KEY STAGE 1
The sequence in KS1 focuses on young children developing a sense of time, place and change. It begins with children studying Changes within living memory to develop an understanding of difference over time within concrete experiences of their lives. This chronological knowledge is foundational to the understanding of change over time.
Pupils study the Lives of significant individuals, focusing on David Attenborough and Mary Anning. Chronology and place in time steers the understanding of the context in which these significant individuals lived. Terms such as legacy are introduced and used within the context of each study. This study is revisited and enhanced by studying the Lives of further significant individuals, including Neil Armstrong, Mae Jemison, Bernard Harris Jr and Tim Peake.
In KS1, pupils study local history through significant events, people and places. The locality is further understood by knowing about the places, the buildings, the events, the people that tell a story of the past.
Events beyond their living memory. Here, pupils draw upon early concepts of chronology and connect it to more abstract, but known, events in the past focusing on the Great Fire of London.
There are further opportunities for pupils to revisit and retrieve prior learning with a focus on ‘Events beyond living memory’. Connections, where relevant, are made to wider studies, such as the Great Fire of Bury St Edmunds, Newmarket or Haverhill.
LOWER KEY STAGE 2
In KS2, pupils study the cultural and technological advances made by our ancestors as well as understanding how historians think Britain changed throughout the Stone, Bronze and Iron Ages. Archaeological history guides us to know how early humans were creative, innovative and expert at surviving in changeable environments. Having an in-depth understanding of Iron Age Britain offers solid foundations for the study of how Rome influenced Britain. This foundational knowledge is built upon and used to support long-term retrieval to contrast culture and technology. Pupils are able to draw upon prior understanding to support and position new knowledge, therefore constructing much more stable long-term memories. Substantive concepts, such as invasion, law, civilisation and society are developed through explicit vocabulary instruction, another central component of CUSP.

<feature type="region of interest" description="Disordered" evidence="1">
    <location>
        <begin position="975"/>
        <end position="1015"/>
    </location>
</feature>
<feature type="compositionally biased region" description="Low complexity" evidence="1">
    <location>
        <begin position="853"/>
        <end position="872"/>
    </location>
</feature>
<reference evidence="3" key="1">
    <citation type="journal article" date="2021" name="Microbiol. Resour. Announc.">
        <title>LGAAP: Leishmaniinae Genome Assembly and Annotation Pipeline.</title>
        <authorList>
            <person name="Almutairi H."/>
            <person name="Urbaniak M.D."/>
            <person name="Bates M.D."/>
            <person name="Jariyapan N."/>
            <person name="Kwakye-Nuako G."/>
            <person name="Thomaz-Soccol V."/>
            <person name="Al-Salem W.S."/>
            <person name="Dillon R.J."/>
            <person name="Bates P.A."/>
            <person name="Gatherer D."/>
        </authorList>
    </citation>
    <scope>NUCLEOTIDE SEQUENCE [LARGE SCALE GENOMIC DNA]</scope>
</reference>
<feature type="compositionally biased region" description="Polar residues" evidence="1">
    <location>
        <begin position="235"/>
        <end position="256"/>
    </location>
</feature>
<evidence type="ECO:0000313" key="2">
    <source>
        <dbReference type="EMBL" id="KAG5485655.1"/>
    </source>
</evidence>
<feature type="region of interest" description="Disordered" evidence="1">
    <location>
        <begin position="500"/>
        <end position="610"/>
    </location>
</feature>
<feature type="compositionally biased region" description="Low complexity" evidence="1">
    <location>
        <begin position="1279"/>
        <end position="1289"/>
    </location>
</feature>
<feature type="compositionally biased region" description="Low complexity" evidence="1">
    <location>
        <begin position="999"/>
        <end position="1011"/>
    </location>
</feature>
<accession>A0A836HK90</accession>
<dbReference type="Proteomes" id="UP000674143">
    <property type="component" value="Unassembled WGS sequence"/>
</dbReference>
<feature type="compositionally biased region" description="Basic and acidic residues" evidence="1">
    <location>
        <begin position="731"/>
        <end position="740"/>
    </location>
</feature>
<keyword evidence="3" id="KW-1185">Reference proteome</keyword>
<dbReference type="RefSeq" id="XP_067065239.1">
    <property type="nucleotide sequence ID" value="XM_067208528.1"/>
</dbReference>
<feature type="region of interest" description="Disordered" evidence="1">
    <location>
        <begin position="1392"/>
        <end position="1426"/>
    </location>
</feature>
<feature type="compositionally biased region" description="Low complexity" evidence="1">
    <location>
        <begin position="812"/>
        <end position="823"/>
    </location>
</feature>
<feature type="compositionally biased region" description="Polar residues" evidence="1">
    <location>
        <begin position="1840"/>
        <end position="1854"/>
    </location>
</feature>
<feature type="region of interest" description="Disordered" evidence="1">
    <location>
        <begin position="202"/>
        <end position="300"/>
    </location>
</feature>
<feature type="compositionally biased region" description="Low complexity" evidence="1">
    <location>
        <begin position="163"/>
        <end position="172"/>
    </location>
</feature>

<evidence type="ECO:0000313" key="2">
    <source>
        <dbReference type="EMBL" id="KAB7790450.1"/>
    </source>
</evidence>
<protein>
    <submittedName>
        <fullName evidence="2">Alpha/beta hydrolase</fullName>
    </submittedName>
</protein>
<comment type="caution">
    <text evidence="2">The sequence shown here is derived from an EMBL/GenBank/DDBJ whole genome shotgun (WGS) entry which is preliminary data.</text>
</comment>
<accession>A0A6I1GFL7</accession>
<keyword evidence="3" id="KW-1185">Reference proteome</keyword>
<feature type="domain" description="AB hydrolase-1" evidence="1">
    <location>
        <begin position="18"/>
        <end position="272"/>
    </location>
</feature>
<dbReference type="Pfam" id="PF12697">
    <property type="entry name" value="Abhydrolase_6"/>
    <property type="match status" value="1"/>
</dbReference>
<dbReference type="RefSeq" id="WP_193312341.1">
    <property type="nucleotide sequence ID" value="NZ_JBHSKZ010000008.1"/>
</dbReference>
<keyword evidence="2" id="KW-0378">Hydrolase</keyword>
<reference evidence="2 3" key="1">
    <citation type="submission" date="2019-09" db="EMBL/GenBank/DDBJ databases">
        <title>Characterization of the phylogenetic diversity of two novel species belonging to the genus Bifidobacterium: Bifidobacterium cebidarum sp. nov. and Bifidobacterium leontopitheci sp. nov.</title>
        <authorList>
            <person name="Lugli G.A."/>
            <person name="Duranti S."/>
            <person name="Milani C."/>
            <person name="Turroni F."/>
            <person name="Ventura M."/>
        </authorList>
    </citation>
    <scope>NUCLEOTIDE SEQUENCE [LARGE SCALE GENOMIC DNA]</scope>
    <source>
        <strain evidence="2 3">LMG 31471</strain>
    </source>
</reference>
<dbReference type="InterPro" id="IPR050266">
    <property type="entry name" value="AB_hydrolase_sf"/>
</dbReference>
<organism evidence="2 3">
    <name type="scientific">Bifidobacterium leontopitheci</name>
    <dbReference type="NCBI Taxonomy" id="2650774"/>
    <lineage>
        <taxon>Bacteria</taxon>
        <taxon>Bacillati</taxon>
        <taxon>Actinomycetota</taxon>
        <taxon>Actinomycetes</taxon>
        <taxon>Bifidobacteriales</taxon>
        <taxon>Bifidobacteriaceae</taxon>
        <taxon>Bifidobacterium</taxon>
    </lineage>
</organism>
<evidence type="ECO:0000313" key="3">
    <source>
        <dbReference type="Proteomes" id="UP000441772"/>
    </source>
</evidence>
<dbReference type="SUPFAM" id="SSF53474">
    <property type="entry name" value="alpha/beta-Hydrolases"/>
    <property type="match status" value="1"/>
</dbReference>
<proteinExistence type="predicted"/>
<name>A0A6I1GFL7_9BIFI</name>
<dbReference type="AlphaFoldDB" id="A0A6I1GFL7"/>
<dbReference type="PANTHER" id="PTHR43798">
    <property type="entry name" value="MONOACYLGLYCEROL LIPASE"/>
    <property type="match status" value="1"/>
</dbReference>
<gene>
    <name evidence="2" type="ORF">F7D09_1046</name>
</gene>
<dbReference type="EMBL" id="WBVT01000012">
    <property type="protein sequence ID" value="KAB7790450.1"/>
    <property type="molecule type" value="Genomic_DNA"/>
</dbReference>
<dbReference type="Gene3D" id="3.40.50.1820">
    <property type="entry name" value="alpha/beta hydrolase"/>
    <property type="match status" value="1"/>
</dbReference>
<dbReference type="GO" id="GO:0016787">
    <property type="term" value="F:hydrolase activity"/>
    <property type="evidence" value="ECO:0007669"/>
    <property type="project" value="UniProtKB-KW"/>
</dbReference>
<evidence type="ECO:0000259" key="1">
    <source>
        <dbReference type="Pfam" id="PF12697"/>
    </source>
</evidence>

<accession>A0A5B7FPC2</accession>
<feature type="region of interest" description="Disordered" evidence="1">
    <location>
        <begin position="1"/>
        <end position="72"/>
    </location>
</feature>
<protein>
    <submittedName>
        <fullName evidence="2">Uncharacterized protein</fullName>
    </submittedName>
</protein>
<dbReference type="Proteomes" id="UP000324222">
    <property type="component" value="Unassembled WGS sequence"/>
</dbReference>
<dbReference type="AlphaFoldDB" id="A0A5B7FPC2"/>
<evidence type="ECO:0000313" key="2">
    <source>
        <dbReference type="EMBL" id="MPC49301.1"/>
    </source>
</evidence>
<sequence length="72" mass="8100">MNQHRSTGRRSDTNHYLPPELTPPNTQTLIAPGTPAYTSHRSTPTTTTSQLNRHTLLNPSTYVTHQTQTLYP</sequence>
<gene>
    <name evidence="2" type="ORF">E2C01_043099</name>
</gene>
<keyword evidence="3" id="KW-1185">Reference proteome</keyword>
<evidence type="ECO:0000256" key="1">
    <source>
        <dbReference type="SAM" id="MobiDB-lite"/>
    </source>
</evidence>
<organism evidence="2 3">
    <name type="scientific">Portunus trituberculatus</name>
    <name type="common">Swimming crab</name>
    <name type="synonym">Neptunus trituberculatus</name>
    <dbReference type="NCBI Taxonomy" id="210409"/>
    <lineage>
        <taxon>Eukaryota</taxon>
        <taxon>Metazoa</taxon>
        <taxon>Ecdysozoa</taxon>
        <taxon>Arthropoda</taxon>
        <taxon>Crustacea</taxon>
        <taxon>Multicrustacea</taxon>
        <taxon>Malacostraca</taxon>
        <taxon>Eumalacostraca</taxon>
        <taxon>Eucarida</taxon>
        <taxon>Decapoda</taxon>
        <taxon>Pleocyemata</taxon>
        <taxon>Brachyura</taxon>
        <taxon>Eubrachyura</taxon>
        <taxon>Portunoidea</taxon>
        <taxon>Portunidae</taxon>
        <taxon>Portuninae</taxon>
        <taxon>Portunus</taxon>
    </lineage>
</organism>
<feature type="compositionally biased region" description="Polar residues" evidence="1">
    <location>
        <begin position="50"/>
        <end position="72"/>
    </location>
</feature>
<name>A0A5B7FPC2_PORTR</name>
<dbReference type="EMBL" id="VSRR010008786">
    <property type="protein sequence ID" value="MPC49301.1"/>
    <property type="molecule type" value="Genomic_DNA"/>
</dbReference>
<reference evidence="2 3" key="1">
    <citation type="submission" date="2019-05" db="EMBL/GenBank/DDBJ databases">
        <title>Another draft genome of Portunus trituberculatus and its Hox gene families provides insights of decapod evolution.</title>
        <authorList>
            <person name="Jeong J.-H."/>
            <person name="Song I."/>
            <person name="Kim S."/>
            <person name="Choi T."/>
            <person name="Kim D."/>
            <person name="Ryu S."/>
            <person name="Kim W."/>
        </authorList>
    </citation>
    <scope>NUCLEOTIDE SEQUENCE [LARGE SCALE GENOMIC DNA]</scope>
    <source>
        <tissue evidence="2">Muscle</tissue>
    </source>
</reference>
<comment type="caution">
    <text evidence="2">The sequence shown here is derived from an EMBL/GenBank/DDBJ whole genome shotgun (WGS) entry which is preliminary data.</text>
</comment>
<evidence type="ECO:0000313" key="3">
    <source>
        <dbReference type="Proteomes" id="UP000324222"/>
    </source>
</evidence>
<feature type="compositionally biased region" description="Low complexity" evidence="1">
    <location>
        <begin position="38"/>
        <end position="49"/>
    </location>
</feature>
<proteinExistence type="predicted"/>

Studies of how Britain was settled by Anglo-Saxons and Scots gives a focus on cultural change and the influence of Christianity. Pupils study how powerful kings and their beliefs shaped the Heptarchy of Anglo-Saxon Britain.
CUSP also focuses on the Struggle for throne of England through a study of the Vikings, their origins, conquests and agreements with English Anglo-Saxon kings to settle and dwell in the region known as Danelaw.
UPPER KEY STAGE 2
Later in KS2, knowledge of Anglo-Saxons is revisited and used to connect with a study of the Maya civilisation. The study compares advancement of the Maya culture and innovation to that of the Anglo-Saxons around c.AD 900. Here, location, settlement, people, culture and invention are compared and contrasted.
Pupils also study Significant monarchs after 1066. Five kings and queens are a focus of a depth study and comparison, drawing on their beliefs, actions and understanding their legacy. This chronological study revisits known periods of time and introduces new content and monarchs.
Ancient history, such as the Achievements of the earliest civilisations - Ancient Egyptians and the study of Ancient Greek life and achievements are also studied learning about the influence on the western world. The understanding of culture, people and places are central to these studies. CUSP History connects these studies with prior knowledge of what was happening in Britain at the same time. The effect of this is to deepen and connect a broader understanding of culture, people, places and events through comparison.
Recent history, such as the Battle of Britain for example, is studied in the context of how conflict changed society in the Second World War. Modern history is also studied through units such as the Windrush Generation. Knowing about slavery, Caribbean culture and the injustice of the past enlightens pupils to understand why events happened and how these pioneers faced racism, discrimination and prejudice. PSHE and SMSC are vital components of the history curriculum - challenging racism and prejudice in all its forms. This is an integral feature of CUSP that spotlights the lessons we can learn from the past.